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Clive McFarlane

It is not a mystery why Worcester Police Chief Steve Sargent is emboldened to, repeatedly, deny institutional racism in his department.

He and his department are the foot soldiers of the dominant, political establishment’s interests.

Indeed, the WPD, like most police departments around the country, view itself as the last bastion of white privilege.

That’s why they stand aside and allow heavily-armed, white militia groups to menace Black Lives Matter supporters, but shoot down nonthreatening black people.

That’s is why police unions, often in racist overtones, push back against social justice reforms, and do so with the wink and nod of political institutions that are merely the public relations arm of the police.

These institutions, particularly in Worcester, deflect criticism of the police and appease critics by affording them access to toothless boards and commissions, such as the Board of Health and the Human Rights Commission.

As such, Chief Sargent’s adamant, in-your-face denials of racism in the police department is an affirmation of his politically-sanctioned mission to uphold the status quo.

That is why he is not in the least restrained by facts.

As we all know, his denials are contradicted by his department’s history, some of which is written in the testimonies and discrimination lawsuits of former minority officers, such as Andrew Harris, Spencer Tatum and Al Toney.

Yet, the chief wears his denials like a badge of honor, clearly seeing himself as fulfilling the wishes of the city’s influential class.

So, instead of being aghast at his denials, we ought to see him for what he is—Worcester’s golden boy and uniformed hero.

“As the son and father of police officers, Steve Sargent is part of a proud family tradition of public service,” Congressman Jim McGovern said in 2016, when Sargent was appointed chief by City Manager Ed Augustus.

“Steve Sargent has served in uniform for 30 years, both in the military and as a police officer, and he is an excellent choice to lead Worcester’s police department as chief.

“Steve knows Worcester and understands that a safe city is built on strong relationships with the community.”

Mr. Augustus was no less effusive in his praise.

“Steve knows this city and its people,” the manager said at the time.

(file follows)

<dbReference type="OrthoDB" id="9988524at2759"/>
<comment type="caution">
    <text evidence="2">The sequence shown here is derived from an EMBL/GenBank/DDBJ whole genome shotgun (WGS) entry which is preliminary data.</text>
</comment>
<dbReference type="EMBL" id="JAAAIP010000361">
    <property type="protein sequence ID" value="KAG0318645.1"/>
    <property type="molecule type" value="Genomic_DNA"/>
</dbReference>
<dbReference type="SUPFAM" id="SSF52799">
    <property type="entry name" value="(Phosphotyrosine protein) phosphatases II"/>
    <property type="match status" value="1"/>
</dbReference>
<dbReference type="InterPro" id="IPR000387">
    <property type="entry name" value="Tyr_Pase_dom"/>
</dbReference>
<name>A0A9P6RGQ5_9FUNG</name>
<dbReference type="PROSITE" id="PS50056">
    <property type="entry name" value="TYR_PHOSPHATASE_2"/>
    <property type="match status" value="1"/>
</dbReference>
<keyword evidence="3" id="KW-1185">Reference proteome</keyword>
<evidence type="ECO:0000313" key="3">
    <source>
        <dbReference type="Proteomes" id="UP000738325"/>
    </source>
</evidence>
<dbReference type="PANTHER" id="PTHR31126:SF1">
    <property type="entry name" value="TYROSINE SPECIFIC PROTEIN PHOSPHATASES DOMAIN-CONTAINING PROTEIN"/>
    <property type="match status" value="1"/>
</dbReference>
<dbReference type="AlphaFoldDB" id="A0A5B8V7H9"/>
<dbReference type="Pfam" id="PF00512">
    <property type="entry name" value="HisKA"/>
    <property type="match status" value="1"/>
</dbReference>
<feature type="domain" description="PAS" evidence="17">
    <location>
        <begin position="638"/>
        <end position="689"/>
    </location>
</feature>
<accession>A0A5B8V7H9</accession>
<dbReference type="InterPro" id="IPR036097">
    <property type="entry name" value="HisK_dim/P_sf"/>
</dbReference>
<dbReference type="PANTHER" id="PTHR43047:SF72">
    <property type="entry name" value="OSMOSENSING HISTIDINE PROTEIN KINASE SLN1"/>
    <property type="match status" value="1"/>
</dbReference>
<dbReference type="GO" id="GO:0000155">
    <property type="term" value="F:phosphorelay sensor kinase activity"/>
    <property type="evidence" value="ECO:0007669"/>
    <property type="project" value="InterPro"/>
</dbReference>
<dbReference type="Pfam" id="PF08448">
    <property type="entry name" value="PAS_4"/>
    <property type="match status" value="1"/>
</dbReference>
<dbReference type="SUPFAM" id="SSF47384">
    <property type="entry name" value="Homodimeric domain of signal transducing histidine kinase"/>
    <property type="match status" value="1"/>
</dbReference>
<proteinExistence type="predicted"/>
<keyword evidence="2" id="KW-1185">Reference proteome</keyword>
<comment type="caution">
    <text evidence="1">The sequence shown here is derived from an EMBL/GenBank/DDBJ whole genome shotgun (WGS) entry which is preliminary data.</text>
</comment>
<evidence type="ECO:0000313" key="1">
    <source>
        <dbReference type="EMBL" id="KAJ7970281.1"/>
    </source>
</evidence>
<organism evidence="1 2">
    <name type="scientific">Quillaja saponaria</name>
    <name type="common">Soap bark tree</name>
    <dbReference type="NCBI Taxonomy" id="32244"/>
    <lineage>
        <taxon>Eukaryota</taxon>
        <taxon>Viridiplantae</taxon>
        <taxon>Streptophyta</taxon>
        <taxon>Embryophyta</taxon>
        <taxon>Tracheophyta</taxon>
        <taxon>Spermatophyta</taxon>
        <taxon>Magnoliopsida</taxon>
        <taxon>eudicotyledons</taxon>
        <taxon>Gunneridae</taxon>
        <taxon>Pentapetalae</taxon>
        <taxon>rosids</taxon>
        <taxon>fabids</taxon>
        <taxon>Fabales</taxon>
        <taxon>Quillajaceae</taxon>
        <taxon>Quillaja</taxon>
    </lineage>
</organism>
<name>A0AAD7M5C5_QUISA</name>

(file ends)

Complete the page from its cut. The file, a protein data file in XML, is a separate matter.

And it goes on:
“For 30 years, he has been a well-respected member of the WPD, serving in every rank and in a multitude of roles, including Patrol, Detective Bureau, Gang Unit and Vice.

“While in the Gang Unit, he organized a number of community outreach programs, starting youth leagues in basketball, baseball and boxing, and forming a partnership with the Boys and Girls Club of Worcester that continues to provide positive programs and opportunities for hard-to-reach youth to this day.”

But given the chief’s blindness to racism within the police department, one has to wonder whether his good works, far from being humanistic pursuits, weren’t merely a chase of merit badges to aid his personal ambitions and line his pocket.

From that view, the racism creating the conditions necessitating the gang unit’s outreach programs does not exist.

From that view, what matters is the hundreds of thousands in funding that the gang unit gets to run those programs.

From that view, the racist conditions that sustain poverty, injustices and disaffection among the city’s minority community are not only an accepted social order, but a required wealth-building asset for a select few.

From that view, every time the chief denies racism in his department, he is speaking for the city councilors, the mayor, the manager and the city’s state and federal representative delegation.

And understand that as long as these politicians refuse to refute the chief’s denials, they are complicit in his mendacity.

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